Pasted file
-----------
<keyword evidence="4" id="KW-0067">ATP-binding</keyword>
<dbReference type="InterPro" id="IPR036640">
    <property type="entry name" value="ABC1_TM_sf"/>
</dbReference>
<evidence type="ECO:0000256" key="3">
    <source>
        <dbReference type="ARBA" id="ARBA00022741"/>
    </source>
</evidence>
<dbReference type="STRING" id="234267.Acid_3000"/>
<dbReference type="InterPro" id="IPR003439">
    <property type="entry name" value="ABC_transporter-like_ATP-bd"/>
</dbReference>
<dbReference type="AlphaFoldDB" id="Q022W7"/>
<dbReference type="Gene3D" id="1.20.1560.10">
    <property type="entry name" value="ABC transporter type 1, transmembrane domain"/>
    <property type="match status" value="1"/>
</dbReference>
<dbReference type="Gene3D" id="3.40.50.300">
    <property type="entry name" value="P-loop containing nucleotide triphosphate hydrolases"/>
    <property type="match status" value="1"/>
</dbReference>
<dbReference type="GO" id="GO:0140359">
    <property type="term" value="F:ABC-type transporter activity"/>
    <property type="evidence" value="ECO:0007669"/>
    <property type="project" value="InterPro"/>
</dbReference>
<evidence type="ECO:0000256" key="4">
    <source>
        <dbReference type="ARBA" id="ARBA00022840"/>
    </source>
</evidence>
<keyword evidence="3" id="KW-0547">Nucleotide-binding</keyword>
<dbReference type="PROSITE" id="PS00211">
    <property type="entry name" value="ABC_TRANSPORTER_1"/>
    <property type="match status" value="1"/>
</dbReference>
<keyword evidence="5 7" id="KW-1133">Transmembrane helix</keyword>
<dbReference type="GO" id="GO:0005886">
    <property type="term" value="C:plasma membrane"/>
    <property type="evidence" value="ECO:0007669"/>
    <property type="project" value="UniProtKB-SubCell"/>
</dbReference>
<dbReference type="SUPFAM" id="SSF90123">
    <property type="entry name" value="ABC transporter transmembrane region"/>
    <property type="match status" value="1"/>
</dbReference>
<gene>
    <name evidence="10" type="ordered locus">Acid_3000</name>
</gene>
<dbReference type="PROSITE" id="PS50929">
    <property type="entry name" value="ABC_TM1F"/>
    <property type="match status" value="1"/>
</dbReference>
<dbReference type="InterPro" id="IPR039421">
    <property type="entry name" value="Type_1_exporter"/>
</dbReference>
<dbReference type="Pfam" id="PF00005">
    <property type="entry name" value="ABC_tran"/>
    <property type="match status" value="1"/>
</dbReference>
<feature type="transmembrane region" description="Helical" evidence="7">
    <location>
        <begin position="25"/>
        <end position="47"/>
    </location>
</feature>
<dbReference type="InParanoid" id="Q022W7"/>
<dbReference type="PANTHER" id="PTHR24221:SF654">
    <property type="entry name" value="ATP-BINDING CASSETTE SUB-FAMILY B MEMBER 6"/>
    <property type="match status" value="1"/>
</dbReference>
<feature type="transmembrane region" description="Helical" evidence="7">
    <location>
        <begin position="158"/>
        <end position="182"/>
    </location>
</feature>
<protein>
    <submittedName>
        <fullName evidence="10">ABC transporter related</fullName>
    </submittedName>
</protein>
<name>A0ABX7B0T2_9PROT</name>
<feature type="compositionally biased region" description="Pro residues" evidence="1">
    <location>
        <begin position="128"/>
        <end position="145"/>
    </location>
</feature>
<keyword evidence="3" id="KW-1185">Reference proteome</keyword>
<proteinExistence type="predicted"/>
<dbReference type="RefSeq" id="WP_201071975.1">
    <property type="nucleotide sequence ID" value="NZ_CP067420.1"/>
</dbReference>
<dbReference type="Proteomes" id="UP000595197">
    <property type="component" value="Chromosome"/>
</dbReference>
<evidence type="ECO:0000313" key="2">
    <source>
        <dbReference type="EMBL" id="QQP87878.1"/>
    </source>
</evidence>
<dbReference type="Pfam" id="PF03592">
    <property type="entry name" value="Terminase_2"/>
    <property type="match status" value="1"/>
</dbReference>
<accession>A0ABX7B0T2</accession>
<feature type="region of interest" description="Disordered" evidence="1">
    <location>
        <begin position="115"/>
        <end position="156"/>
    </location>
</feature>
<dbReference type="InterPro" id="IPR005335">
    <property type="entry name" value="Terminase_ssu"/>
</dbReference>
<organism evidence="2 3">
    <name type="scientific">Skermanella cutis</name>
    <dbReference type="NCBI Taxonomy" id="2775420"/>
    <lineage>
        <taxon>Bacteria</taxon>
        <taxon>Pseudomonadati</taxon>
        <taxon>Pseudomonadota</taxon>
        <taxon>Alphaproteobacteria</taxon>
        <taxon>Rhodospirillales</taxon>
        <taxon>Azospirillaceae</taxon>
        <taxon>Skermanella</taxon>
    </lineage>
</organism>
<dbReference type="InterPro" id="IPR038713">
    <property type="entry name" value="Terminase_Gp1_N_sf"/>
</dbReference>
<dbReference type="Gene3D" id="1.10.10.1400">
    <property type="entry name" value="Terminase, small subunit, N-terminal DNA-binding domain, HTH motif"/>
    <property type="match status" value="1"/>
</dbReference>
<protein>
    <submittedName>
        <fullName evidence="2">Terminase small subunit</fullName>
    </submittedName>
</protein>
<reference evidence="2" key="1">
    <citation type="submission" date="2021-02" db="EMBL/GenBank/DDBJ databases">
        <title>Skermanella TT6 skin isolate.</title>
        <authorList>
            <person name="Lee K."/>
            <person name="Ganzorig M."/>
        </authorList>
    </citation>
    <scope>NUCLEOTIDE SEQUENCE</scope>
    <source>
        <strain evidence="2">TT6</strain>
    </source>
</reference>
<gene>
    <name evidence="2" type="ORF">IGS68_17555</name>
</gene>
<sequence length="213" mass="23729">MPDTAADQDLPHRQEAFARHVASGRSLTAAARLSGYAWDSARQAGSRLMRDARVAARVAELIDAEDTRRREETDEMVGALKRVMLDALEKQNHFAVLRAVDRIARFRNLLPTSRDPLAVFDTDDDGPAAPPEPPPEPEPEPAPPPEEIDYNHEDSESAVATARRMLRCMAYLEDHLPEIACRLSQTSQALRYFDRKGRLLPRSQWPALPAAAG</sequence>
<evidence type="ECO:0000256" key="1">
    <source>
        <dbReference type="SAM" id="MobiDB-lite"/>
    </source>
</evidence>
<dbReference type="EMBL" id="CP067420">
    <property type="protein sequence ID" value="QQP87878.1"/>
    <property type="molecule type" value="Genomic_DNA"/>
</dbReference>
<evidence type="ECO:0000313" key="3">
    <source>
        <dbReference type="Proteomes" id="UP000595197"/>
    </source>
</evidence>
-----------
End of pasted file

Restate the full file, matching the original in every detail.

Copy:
<keyword evidence="4" id="KW-0067">ATP-binding</keyword>
<dbReference type="InterPro" id="IPR036640">
    <property type="entry name" value="ABC1_TM_sf"/>
</dbReference>
<evidence type="ECO:0000256" key="3">
    <source>
        <dbReference type="ARBA" id="ARBA00022741"/>
    </source>
</evidence>
<dbReference type="STRING" id="234267.Acid_3000"/>
<dbReference type="InterPro" id="IPR003439">
    <property type="entry name" value="ABC_transporter-like_ATP-bd"/>
</dbReference>
<dbReference type="AlphaFoldDB" id="Q022W7"/>
<dbReference type="Gene3D" id="1.20.1560.10">
    <property type="entry name" value="ABC transporter type 1, transmembrane domain"/>
    <property type="match status" value="1"/>
</dbReference>
<dbReference type="Gene3D" id="3.40.50.300">
    <property type="entry name" value="P-loop containing nucleotide triphosphate hydrolases"/>
    <property type="match status" value="1"/>
</dbReference>
<dbReference type="GO" id="GO:0140359">
    <property type="term" value="F:ABC-type transporter activity"/>
    <property type="evidence" value="ECO:0007669"/>
    <property type="project" value="InterPro"/>
</dbReference>
<evidence type="ECO:0000256" key="4">
    <source>
        <dbReference type="ARBA" id="ARBA00022840"/>
    </source>
</evidence>
<keyword evidence="3" id="KW-0547">Nucleotide-binding</keyword>
<dbReference type="PROSITE" id="PS00211">
    <property type="entry name" value="ABC_TRANSPORTER_1"/>
    <property type="match status" value="1"/>
</dbReference>
<keyword evidence="5 7" id="KW-1133">Transmembrane helix</keyword>
<dbReference type="GO" id="GO:0005886">
    <property type="term" value="C:plasma membrane"/>
    <property type="evidence" value="ECO:0007669"/>
    <property type="project" value="UniProtKB-SubCell"/>
</dbReference>
<dbReference type="SUPFAM" id="SSF90123">
    <property type="entry name" value="ABC transporter transmembrane region"/>
    <property type="match status" value="1"/>
</dbReference>
<gene>
    <name evidence="10" type="ordered locus">Acid_3000</name>
</gene>
<dbReference type="PROSITE" id="PS50929">
    <property type="entry name" value="ABC_TM1F"/>
    <property type="match status" value="1"/>
</dbReference>
<dbReference type="InterPro" id="IPR039421">
    <property type="entry name" value="Type_1_exporter"/>
</dbReference>
<dbReference type="Pfam" id="PF00005">
    <property type="entry name" value="ABC_tran"/>
    <property type="match status" value="1"/>
</dbReference>
<feature type="transmembrane region" description="Helical" evidence="7">
    <location>
        <begin position="25"/>
        <end position="47"/>
    </location>
</feature>
<dbReference type="InParanoid" id="Q022W7"/>
<dbReference type="PANTHER" id="PTHR24221:SF654">
    <property type="entry name" value="ATP-BINDING CASSETTE SUB-FAMILY B MEMBER 6"/>
    <property type="match status" value="1"/>
</dbReference>
<feature type="transmembrane region" description="Helical" evidence="7">
    <location>
        <begin position="158"/>
        <end position="182"/>
    </location>
</feature>
<protein>
    <submittedName>
        <fullName evidence="10">ABC transporter related</fullName>
    </submittedName>
</protein>
<name>A0ABX7B0T2_9PROT</name>
<feature type="compositionally biased region" description="Pro residues" evidence="1">
    <location>
        <begin position="128"/>
        <end position="145"/>
    </location>
</feature>
<keyword evidence="3" id="KW-1185">Reference proteome</keyword>
<proteinExistence type="predicted"/>
<dbReference type="RefSeq" id="WP_201071975.1">
    <property type="nucleotide sequence ID" value="NZ_CP067420.1"/>
</dbReference>
<dbReference type="Proteomes" id="UP000595197">
    <property type="component" value="Chromosome"/>
</dbReference>
<evidence type="ECO:0000313" key="2">
    <source>
        <dbReference type="EMBL" id="QQP87878.1"/>
    </source>
</evidence>
<dbReference type="Pfam" id="PF03592">
    <property type="entry name" value="Terminase_2"/>
    <property type="match status" value="1"/>
</dbReference>
<accession>A0ABX7B0T2</accession>
<feature type="region of interest" description="Disordered" evidence="1">
    <location>
        <begin position="115"/>
        <end position="156"/>
    </location>
</feature>
<dbReference type="InterPro" id="IPR005335">
    <property type="entry name" value="Terminase_ssu"/>
</dbReference>
<organism evidence="2 3">
    <name type="scientific">Skermanella cutis</name>
    <dbReference type="NCBI Taxonomy" id="2775420"/>
    <lineage>
        <taxon>Bacteria</taxon>
        <taxon>Pseudomonadati</taxon>
        <taxon>Pseudomonadota</taxon>
        <taxon>Alphaproteobacteria</taxon>
        <taxon>Rhodospirillales</taxon>
        <taxon>Azospirillaceae</taxon>
        <taxon>Skermanella</taxon>
    </lineage>
</organism>
<dbReference type="InterPro" id="IPR038713">
    <property type="entry name" value="Terminase_Gp1_N_sf"/>
</dbReference>
<dbReference type="Gene3D" id="1.10.10.1400">
    <property type="entry name" value="Terminase, small subunit, N-terminal DNA-binding domain, HTH motif"/>
    <property type="match status" value="1"/>
</dbReference>
<protein>
    <submittedName>
        <fullName evidence="2">Terminase small subunit</fullName>
    </submittedName>
</protein>
<reference evidence="2" key="1">
    <citation type="submission" date="2021-02" db="EMBL/GenBank/DDBJ databases">
        <title>Skermanella TT6 skin isolate.</title>
        <authorList>
            <person name="Lee K."/>
            <person name="Ganzorig M."/>
        </authorList>
    </citation>
    <scope>NUCLEOTIDE SEQUENCE</scope>
    <source>
        <strain evidence="2">TT6</strain>
    </source>
</reference>
<gene>
    <name evidence="2" type="ORF">IGS68_17555</name>
</gene>
<sequence length="213" mass="23729">MPDTAADQDLPHRQEAFARHVASGRSLTAAARLSGYAWDSARQAGSRLMRDARVAARVAELIDAEDTRRREETDEMVGALKRVMLDALEKQNHFAVLRAVDRIARFRNLLPTSRDPLAVFDTDDDGPAAPPEPPPEPEPEPAPPPEEIDYNHEDSESAVATARRMLRCMAYLEDHLPEIACRLSQTSQALRYFDRKGRLLPRSQWPALPAAAG</sequence>
<evidence type="ECO:0000256" key="1">
    <source>
        <dbReference type="SAM" id="MobiDB-lite"/>
    </source>
</evidence>
<dbReference type="EMBL" id="CP067420">
    <property type="protein sequence ID" value="QQP87878.1"/>
    <property type="molecule type" value="Genomic_DNA"/>
</dbReference>
<evidence type="ECO:0000313" key="3">
    <source>
        <dbReference type="Proteomes" id="UP000595197"/>
    </source>
</evidence>